Arabian Gulf states and US hit 25 funders of Iran and Hezbollah with sanctions for backing terrorists
The seven-country Terrorist Financing Targeting Centre in Riyadh sanctioned 25 targets linked to Iran and Hezbollah in the largest single designation to date.
The UAE, Saudi Arabia, Bahrain, Kuwait, Oman, Qatar and the US singled out businesses and people tied to “the Iranian regime’s terror-support networks in the region”.
Those sanctioned on Wednesday support Iran’s Islamic Revolutionary Guard Corps and Tehran’s regional proxy, Hezbollah.
The US Treasury said that several of the businesses provide financial support to the Basij Resistance Force, which it described as “a paramilitary force subordinate to the IRGC that have long been used as shock troops by the regime to oppress domestic opposition with displays of violence, while recruiting, training and deploying fighters to fight in IRGC-fuelled conflicts across the region”.
US Secretary of the Treasury Steven Mnuchin said the sanctions were “a powerful demonstration of Gulf unity”.
“This action demonstrates the unified position of the Gulf nations and the United States that Iran will not be allowed to escalate its malign activity in the region,” he said. “We are proud to join forces with our TFTC partners to expose and condemn the Iranian regime’s gross and repeated violations of international norms, from attacking critical oil infrastructure in Saudi Arabia to fomenting strife in neighbouring countries through regional proxies such as Hezbollah.”
“This co-ordinated action is a concrete step towards denying the Iranian regime the ability to undermine the stability of the region.”
US Secretary of State Mike
Pompeo welcomed the TFTC’s move to reimpose additional countermeasures on Iran over its “failure to uphold international anti-money laundering and countering the financing of terrorism standards”.
“Iran deliberately ensures there is no transparency in its economy so it can continue to export terrorism,” Mr Pompeo said. “The Islamic Revolutionary Guard Corps continues to engage in large-scale, illicit, financing schemes to fund its malign activities.”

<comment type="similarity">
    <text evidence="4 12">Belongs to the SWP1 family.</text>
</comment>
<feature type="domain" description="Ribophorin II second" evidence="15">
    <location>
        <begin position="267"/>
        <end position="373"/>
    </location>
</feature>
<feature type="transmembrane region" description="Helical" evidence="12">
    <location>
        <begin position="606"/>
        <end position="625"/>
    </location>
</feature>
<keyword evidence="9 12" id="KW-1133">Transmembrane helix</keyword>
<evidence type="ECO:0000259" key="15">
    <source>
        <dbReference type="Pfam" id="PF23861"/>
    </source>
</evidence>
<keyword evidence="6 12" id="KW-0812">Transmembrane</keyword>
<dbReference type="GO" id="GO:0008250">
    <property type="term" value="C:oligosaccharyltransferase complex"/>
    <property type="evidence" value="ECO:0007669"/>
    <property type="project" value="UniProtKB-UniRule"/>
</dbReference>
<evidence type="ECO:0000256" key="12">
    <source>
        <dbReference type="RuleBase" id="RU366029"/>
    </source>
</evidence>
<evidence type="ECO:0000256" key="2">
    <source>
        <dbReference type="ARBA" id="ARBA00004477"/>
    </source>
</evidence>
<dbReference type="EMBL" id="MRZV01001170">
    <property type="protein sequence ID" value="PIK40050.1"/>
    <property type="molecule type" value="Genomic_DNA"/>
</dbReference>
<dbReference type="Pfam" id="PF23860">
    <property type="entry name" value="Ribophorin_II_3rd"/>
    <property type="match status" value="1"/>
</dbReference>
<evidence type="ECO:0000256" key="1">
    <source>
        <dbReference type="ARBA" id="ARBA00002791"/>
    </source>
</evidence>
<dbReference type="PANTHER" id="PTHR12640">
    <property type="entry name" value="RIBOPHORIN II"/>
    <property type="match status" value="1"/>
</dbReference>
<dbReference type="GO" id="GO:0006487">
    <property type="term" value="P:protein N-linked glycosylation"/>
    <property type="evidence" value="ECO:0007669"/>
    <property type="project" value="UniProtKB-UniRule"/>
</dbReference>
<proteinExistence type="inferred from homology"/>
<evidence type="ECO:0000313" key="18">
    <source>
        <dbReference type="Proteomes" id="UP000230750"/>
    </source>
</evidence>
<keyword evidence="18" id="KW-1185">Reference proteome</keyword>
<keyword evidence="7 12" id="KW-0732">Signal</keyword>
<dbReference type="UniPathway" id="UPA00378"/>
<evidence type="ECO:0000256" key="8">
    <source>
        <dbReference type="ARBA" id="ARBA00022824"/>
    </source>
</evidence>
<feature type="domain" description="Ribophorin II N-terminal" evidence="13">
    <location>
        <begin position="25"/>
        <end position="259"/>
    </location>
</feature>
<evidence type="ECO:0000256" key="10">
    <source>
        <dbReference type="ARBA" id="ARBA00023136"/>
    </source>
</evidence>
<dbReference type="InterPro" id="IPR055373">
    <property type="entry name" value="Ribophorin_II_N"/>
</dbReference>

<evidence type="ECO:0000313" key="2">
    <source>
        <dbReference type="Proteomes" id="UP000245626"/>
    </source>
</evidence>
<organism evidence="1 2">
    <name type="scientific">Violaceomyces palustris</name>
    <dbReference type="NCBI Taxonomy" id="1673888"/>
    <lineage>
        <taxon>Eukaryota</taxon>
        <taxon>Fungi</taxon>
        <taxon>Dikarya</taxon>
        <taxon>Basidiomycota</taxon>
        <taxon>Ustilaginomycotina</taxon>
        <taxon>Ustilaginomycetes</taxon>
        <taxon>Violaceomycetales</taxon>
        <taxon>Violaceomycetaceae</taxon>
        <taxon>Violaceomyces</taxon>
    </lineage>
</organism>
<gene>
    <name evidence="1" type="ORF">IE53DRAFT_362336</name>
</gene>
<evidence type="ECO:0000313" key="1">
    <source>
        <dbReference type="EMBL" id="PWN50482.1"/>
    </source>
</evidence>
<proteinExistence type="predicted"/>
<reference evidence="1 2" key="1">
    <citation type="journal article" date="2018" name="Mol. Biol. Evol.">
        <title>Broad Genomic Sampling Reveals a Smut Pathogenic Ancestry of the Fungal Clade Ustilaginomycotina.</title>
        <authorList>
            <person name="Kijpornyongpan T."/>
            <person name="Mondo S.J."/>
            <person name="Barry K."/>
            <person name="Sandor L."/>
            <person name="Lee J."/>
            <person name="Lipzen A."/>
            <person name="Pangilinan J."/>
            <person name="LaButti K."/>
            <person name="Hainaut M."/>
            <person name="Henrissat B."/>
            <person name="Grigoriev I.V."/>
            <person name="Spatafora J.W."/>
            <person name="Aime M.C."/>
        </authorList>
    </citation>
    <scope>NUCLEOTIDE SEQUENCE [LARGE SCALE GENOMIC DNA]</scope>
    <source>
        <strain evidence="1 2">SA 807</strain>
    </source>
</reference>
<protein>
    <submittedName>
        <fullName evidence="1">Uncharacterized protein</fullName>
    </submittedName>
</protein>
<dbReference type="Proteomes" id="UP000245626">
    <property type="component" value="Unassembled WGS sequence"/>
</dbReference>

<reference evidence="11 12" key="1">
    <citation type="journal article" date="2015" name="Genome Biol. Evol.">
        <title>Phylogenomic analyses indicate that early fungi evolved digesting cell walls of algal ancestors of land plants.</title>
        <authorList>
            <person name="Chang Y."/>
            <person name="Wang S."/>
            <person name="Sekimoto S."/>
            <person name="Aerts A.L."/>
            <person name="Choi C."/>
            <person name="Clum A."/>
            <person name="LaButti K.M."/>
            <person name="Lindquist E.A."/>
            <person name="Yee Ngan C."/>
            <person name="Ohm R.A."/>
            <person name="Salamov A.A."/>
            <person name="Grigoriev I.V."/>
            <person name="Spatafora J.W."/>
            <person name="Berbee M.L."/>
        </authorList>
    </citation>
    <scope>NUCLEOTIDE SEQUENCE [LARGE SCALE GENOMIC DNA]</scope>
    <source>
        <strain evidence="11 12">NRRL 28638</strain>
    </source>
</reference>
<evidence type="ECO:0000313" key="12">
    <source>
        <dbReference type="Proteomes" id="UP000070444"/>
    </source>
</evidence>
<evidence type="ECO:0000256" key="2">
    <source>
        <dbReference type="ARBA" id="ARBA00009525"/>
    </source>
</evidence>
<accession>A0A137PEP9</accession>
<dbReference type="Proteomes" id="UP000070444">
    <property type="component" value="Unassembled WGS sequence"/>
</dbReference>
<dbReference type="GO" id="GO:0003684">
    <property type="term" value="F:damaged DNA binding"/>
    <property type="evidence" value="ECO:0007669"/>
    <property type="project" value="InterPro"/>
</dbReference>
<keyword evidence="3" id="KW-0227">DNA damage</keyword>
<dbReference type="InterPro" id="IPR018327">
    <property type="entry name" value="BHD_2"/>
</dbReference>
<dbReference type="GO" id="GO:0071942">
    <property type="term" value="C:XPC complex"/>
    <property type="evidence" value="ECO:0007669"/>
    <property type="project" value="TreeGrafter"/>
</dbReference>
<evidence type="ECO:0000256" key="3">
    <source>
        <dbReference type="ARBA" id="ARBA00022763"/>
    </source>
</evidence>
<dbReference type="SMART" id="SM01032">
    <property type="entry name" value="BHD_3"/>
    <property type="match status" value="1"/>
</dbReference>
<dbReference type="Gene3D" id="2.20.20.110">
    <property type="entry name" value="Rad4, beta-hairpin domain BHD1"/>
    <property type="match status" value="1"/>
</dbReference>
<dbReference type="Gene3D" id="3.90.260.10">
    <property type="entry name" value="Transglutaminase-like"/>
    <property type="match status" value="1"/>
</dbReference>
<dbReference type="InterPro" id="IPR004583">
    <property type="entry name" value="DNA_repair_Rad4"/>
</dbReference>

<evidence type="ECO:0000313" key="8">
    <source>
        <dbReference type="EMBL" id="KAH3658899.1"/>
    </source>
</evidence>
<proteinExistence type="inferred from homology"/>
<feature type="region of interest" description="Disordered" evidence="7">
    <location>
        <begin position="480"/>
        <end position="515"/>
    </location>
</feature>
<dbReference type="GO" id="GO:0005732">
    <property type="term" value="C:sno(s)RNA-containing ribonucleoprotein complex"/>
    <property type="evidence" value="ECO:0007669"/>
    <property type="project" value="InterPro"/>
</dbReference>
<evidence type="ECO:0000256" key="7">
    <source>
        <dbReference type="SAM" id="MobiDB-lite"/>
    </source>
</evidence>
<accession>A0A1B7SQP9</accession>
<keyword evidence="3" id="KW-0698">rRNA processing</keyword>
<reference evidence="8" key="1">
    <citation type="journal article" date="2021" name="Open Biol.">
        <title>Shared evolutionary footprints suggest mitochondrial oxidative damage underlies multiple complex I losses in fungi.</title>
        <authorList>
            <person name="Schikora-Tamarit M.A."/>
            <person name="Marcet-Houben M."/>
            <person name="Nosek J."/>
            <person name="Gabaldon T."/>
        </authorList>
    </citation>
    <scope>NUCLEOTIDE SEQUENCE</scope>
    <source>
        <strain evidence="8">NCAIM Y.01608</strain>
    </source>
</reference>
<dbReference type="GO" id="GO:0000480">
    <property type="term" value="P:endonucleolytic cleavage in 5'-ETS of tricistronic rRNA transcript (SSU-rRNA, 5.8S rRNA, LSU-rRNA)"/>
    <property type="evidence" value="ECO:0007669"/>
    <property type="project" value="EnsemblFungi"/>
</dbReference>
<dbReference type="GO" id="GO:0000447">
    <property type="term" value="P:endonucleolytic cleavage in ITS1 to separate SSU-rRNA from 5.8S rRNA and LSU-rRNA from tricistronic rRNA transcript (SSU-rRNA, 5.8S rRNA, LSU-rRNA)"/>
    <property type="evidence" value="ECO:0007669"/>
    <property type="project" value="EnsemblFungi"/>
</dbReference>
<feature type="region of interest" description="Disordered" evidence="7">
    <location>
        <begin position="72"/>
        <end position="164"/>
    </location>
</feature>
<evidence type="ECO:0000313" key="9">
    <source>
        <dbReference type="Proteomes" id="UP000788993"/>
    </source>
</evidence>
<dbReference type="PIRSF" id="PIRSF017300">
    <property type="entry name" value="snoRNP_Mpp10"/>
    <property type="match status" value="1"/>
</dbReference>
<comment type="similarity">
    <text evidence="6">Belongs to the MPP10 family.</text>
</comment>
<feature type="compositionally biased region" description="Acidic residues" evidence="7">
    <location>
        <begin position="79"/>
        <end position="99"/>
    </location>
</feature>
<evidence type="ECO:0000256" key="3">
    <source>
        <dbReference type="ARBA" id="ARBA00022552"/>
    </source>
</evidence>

He said that the international community had made it clear that Iran must live up to its commitments to behave “like a normal nation”.
Mr Pompeo also said the US supported the decision by the Financial Action Task Force – an intergovernmental body set up in 1989 to combat money laundering and the financing of terrorism – to protect the international financial system.
He called on FATF members to hold Iran accountable for its “serious and continuing acts of terrorism and terrorism finance”.
Twenty-one of the 25 entities targeted by the US and Gulf sanctions fund the Basij.
The US Treasury said they used a network of shell companies and other measures to mask their control of “multibillion-dollar
business interests in Iran’s automotive, mining, metals and banking industries, many of which have significant international dealings across the Middle East and Europe”.
The entities were previously designated as global terrorists by Washington’s Office of Financial Asset Control on October 16, last year.
The Terrorist Financing Targeting Centre in Riyadh was set up in 2017 to bring together regional countries to stop the funding of militants and proxies.
Four of the designates were Hezbollah-affiliated individuals who lead and co-ordinate the group’s operational, intelligence and financial activities in Iraq, the US Treasury said.
The move “highlights the degree to which Hezbollah operates as a clandestine, terrorist arm of the Iranian regime by smuggling oil for Iran, raising funds for Hezbollah, and sending fighters to Syria for the IRGC-Quds Force on behalf of Qassem Suleimani [the IRGCQuds force head]”.
The men were Shibl Muhsin Ubayd Al Zaydi, Yusuf Hashim, Adnan Hussein Kawtharani and Muhammad Abd Al Hadi Farhat. Ofac previously designated them as global terrorists on November 13, last year.
Iran’s leaders, including Ayatollah Ali Khamenei, above, are accused of failing to heed anti-money laundering and counter-terrorism rules